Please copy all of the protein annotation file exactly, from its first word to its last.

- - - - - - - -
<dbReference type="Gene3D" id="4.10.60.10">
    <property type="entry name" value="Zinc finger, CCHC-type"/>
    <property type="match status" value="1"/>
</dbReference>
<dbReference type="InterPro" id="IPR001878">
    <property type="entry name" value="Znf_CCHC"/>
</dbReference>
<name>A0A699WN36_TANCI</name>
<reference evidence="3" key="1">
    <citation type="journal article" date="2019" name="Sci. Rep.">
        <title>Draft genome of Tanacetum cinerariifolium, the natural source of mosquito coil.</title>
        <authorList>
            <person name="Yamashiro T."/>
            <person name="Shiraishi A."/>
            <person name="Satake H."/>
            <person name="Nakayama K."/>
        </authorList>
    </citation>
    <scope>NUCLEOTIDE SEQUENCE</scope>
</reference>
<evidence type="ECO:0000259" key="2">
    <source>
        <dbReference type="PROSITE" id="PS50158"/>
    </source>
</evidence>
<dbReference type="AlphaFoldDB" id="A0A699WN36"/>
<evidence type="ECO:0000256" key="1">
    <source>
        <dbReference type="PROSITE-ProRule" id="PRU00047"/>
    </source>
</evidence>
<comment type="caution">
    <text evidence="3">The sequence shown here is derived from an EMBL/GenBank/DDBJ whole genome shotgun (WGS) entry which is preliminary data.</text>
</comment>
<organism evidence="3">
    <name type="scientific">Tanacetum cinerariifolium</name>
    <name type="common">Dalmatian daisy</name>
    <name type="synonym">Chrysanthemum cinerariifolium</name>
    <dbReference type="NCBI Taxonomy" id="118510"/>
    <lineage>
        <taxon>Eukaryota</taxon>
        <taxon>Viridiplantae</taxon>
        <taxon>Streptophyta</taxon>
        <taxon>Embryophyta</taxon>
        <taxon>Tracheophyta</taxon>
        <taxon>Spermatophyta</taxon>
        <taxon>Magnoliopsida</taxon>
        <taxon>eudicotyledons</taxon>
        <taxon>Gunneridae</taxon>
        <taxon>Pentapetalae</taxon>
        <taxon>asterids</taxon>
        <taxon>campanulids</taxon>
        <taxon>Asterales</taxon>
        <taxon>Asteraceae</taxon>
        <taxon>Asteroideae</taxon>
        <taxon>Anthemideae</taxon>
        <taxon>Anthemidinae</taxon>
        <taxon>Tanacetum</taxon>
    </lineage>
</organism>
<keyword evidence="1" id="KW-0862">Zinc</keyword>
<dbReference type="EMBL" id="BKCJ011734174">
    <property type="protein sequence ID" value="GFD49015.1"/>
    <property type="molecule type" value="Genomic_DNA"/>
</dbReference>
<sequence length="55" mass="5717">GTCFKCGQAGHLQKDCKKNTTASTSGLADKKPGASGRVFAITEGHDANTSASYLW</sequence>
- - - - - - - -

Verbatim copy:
<dbReference type="Gene3D" id="4.10.60.10">
    <property type="entry name" value="Zinc finger, CCHC-type"/>
    <property type="match status" value="1"/>
</dbReference>
<dbReference type="InterPro" id="IPR001878">
    <property type="entry name" value="Znf_CCHC"/>
</dbReference>
<name>A0A699WN36_TANCI</name>
<reference evidence="3" key="1">
    <citation type="journal article" date="2019" name="Sci. Rep.">
        <title>Draft genome of Tanacetum cinerariifolium, the natural source of mosquito coil.</title>
        <authorList>
            <person name="Yamashiro T."/>
            <person name="Shiraishi A."/>
            <person name="Satake H."/>
            <person name="Nakayama K."/>
        </authorList>
    </citation>
    <scope>NUCLEOTIDE SEQUENCE</scope>
</reference>
<evidence type="ECO:0000259" key="2">
    <source>
        <dbReference type="PROSITE" id="PS50158"/>
    </source>
</evidence>
<dbReference type="AlphaFoldDB" id="A0A699WN36"/>
<evidence type="ECO:0000256" key="1">
    <source>
        <dbReference type="PROSITE-ProRule" id="PRU00047"/>
    </source>
</evidence>
<comment type="caution">
    <text evidence="3">The sequence shown here is derived from an EMBL/GenBank/DDBJ whole genome shotgun (WGS) entry which is preliminary data.</text>
</comment>
<organism evidence="3">
    <name type="scientific">Tanacetum cinerariifolium</name>
    <name type="common">Dalmatian daisy</name>
    <name type="synonym">Chrysanthemum cinerariifolium</name>
    <dbReference type="NCBI Taxonomy" id="118510"/>
    <lineage>
        <taxon>Eukaryota</taxon>
        <taxon>Viridiplantae</taxon>
        <taxon>Streptophyta</taxon>
        <taxon>Embryophyta</taxon>
        <taxon>Tracheophyta</taxon>
        <taxon>Spermatophyta</taxon>
        <taxon>Magnoliopsida</taxon>
        <taxon>eudicotyledons</taxon>
        <taxon>Gunneridae</taxon>
        <taxon>Pentapetalae</taxon>
        <taxon>asterids</taxon>
        <taxon>campanulids</taxon>
        <taxon>Asterales</taxon>
        <taxon>Asteraceae</taxon>
        <taxon>Asteroideae</taxon>
        <taxon>Anthemideae</taxon>
        <taxon>Anthemidinae</taxon>
        <taxon>Tanacetum</taxon>
    </lineage>
</organism>
<keyword evidence="1" id="KW-0862">Zinc</keyword>
<dbReference type="EMBL" id="BKCJ011734174">
    <property type="protein sequence ID" value="GFD49015.1"/>
    <property type="molecule type" value="Genomic_DNA"/>
</dbReference>
<sequence length="55" mass="5717">GTCFKCGQAGHLQKDCKKNTTASTSGLADKKPGASGRVFAITEGHDANTSASYLW</sequence>